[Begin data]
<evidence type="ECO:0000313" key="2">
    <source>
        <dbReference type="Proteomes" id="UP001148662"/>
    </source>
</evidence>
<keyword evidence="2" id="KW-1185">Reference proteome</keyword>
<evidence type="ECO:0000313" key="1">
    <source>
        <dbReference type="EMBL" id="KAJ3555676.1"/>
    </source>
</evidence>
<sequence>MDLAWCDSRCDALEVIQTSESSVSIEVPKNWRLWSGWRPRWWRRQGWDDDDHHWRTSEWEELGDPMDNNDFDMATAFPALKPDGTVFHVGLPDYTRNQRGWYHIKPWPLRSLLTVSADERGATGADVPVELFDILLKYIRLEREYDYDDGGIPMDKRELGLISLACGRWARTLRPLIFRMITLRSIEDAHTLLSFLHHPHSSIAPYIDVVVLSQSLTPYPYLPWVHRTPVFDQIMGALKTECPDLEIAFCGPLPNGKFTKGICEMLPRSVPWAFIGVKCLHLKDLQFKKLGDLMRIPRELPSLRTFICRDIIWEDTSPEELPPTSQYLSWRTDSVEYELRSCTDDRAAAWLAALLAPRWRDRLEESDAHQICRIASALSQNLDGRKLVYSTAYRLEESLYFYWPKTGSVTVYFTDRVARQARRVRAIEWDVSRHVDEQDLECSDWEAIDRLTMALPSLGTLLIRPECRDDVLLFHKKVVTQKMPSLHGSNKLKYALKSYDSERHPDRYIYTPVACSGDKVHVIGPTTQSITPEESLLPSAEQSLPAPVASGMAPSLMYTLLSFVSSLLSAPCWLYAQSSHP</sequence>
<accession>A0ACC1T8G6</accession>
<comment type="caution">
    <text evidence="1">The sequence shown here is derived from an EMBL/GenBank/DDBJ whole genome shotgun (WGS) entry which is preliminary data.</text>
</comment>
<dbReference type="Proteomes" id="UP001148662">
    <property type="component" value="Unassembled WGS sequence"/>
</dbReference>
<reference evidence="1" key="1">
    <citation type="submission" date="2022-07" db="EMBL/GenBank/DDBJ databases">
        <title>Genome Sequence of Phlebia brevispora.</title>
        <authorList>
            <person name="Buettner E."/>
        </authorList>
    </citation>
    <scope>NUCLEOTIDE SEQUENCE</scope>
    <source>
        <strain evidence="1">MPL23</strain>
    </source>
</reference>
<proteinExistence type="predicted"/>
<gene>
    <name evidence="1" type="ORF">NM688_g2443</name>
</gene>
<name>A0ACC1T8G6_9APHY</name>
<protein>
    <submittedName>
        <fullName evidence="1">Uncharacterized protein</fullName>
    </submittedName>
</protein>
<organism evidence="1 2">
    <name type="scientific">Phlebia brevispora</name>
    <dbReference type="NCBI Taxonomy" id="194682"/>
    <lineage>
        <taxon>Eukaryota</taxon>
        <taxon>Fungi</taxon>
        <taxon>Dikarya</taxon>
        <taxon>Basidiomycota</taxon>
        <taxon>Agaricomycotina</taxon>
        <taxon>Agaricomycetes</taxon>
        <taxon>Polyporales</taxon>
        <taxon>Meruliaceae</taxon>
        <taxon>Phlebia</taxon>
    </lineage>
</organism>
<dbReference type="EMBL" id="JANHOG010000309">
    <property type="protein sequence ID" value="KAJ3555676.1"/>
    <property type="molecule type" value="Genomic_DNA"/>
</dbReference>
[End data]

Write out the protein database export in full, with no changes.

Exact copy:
<evidence type="ECO:0000313" key="2">
    <source>
        <dbReference type="Proteomes" id="UP001148662"/>
    </source>
</evidence>
<keyword evidence="2" id="KW-1185">Reference proteome</keyword>
<evidence type="ECO:0000313" key="1">
    <source>
        <dbReference type="EMBL" id="KAJ3555676.1"/>
    </source>
</evidence>
<sequence>MDLAWCDSRCDALEVIQTSESSVSIEVPKNWRLWSGWRPRWWRRQGWDDDDHHWRTSEWEELGDPMDNNDFDMATAFPALKPDGTVFHVGLPDYTRNQRGWYHIKPWPLRSLLTVSADERGATGADVPVELFDILLKYIRLEREYDYDDGGIPMDKRELGLISLACGRWARTLRPLIFRMITLRSIEDAHTLLSFLHHPHSSIAPYIDVVVLSQSLTPYPYLPWVHRTPVFDQIMGALKTECPDLEIAFCGPLPNGKFTKGICEMLPRSVPWAFIGVKCLHLKDLQFKKLGDLMRIPRELPSLRTFICRDIIWEDTSPEELPPTSQYLSWRTDSVEYELRSCTDDRAAAWLAALLAPRWRDRLEESDAHQICRIASALSQNLDGRKLVYSTAYRLEESLYFYWPKTGSVTVYFTDRVARQARRVRAIEWDVSRHVDEQDLECSDWEAIDRLTMALPSLGTLLIRPECRDDVLLFHKKVVTQKMPSLHGSNKLKYALKSYDSERHPDRYIYTPVACSGDKVHVIGPTTQSITPEESLLPSAEQSLPAPVASGMAPSLMYTLLSFVSSLLSAPCWLYAQSSHP</sequence>
<accession>A0ACC1T8G6</accession>
<comment type="caution">
    <text evidence="1">The sequence shown here is derived from an EMBL/GenBank/DDBJ whole genome shotgun (WGS) entry which is preliminary data.</text>
</comment>
<dbReference type="Proteomes" id="UP001148662">
    <property type="component" value="Unassembled WGS sequence"/>
</dbReference>
<reference evidence="1" key="1">
    <citation type="submission" date="2022-07" db="EMBL/GenBank/DDBJ databases">
        <title>Genome Sequence of Phlebia brevispora.</title>
        <authorList>
            <person name="Buettner E."/>
        </authorList>
    </citation>
    <scope>NUCLEOTIDE SEQUENCE</scope>
    <source>
        <strain evidence="1">MPL23</strain>
    </source>
</reference>
<proteinExistence type="predicted"/>
<gene>
    <name evidence="1" type="ORF">NM688_g2443</name>
</gene>
<name>A0ACC1T8G6_9APHY</name>
<protein>
    <submittedName>
        <fullName evidence="1">Uncharacterized protein</fullName>
    </submittedName>
</protein>
<organism evidence="1 2">
    <name type="scientific">Phlebia brevispora</name>
    <dbReference type="NCBI Taxonomy" id="194682"/>
    <lineage>
        <taxon>Eukaryota</taxon>
        <taxon>Fungi</taxon>
        <taxon>Dikarya</taxon>
        <taxon>Basidiomycota</taxon>
        <taxon>Agaricomycotina</taxon>
        <taxon>Agaricomycetes</taxon>
        <taxon>Polyporales</taxon>
        <taxon>Meruliaceae</taxon>
        <taxon>Phlebia</taxon>
    </lineage>
</organism>
<dbReference type="EMBL" id="JANHOG010000309">
    <property type="protein sequence ID" value="KAJ3555676.1"/>
    <property type="molecule type" value="Genomic_DNA"/>
</dbReference>